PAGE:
‘The Maine Question’ asks how nursing students help combat COVID-19
Training to become a nurse has always been rigorous. The COVID-19 pandemic exacerbated the stress and workload for nursing students and the medical professionals under whom they train, but it also provided a new opportunity for experiential learning.
The School of Nursing at the University of Maine decided early in the pandemic to lend a hand wherever possible — training virtually every student to vaccinate patients against COVID-19 and provide other support. More than 400 UMaine nursing students have administered about 12,000 vaccines since January.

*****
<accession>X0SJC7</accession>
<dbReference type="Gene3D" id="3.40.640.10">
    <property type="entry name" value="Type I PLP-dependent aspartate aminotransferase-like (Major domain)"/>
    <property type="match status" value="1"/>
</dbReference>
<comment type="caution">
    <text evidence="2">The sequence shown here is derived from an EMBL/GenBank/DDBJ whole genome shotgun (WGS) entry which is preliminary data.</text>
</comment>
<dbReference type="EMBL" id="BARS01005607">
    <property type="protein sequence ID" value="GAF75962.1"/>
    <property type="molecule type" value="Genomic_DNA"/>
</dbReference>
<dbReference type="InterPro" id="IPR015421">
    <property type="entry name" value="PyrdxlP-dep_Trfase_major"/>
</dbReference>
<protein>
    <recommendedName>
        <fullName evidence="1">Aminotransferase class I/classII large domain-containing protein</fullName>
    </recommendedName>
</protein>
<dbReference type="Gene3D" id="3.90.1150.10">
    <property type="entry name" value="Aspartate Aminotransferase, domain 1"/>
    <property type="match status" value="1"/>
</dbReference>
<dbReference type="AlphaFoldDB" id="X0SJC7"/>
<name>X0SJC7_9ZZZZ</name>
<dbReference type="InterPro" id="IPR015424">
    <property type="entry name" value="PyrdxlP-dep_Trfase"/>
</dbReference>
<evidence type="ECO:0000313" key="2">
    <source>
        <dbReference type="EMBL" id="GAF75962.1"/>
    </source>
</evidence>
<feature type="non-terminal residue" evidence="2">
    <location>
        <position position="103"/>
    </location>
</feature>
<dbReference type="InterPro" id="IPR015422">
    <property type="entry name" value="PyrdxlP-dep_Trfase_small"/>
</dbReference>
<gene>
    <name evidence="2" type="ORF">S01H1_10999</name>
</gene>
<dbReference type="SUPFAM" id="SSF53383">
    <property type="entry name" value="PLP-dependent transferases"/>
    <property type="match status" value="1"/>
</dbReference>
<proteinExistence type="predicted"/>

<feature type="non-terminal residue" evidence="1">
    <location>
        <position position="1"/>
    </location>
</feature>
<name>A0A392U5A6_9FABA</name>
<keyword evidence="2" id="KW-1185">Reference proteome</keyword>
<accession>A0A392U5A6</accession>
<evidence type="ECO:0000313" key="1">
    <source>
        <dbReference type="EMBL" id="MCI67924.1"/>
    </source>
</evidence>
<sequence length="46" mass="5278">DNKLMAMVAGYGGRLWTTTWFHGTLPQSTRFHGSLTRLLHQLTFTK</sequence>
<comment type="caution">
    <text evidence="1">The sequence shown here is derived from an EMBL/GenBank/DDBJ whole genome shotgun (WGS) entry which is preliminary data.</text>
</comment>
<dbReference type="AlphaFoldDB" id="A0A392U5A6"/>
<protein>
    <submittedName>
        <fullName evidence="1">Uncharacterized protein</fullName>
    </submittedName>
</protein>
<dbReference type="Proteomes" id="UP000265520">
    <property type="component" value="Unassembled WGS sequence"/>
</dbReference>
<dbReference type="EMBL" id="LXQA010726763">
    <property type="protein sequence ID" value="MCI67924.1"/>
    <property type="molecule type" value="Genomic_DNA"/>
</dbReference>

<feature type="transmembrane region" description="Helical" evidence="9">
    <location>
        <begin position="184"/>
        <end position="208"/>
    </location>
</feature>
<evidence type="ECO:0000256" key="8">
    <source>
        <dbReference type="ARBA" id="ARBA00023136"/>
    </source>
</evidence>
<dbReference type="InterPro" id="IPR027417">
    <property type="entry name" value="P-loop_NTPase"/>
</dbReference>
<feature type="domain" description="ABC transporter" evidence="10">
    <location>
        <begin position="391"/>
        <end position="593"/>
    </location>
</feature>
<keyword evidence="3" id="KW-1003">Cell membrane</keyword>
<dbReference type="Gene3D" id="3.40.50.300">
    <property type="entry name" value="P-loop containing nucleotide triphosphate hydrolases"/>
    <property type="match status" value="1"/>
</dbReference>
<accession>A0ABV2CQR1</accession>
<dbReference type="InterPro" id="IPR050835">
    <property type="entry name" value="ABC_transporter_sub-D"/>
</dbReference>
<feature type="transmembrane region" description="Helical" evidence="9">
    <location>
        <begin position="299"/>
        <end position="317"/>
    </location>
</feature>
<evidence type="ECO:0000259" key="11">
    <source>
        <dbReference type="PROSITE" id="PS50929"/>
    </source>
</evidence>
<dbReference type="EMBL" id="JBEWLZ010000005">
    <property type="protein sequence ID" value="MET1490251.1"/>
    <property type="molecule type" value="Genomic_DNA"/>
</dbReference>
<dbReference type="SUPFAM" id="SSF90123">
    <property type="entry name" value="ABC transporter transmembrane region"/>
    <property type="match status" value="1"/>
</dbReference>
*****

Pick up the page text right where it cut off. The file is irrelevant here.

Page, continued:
In this episode of “The Maine Question,” host Ron Lisnet speaks with Kelley Strout, director of the UMaine School of Nursing, about that major undertaking and what it’s like to be a nursing student. They discuss what students learn, the classes they take, the experiences in which they have been involved and more. Strout also describes ways nursing students, nurses and other medical professionals can avoid burnout and measures that can help satisfy the huge demand for nurses in the future.
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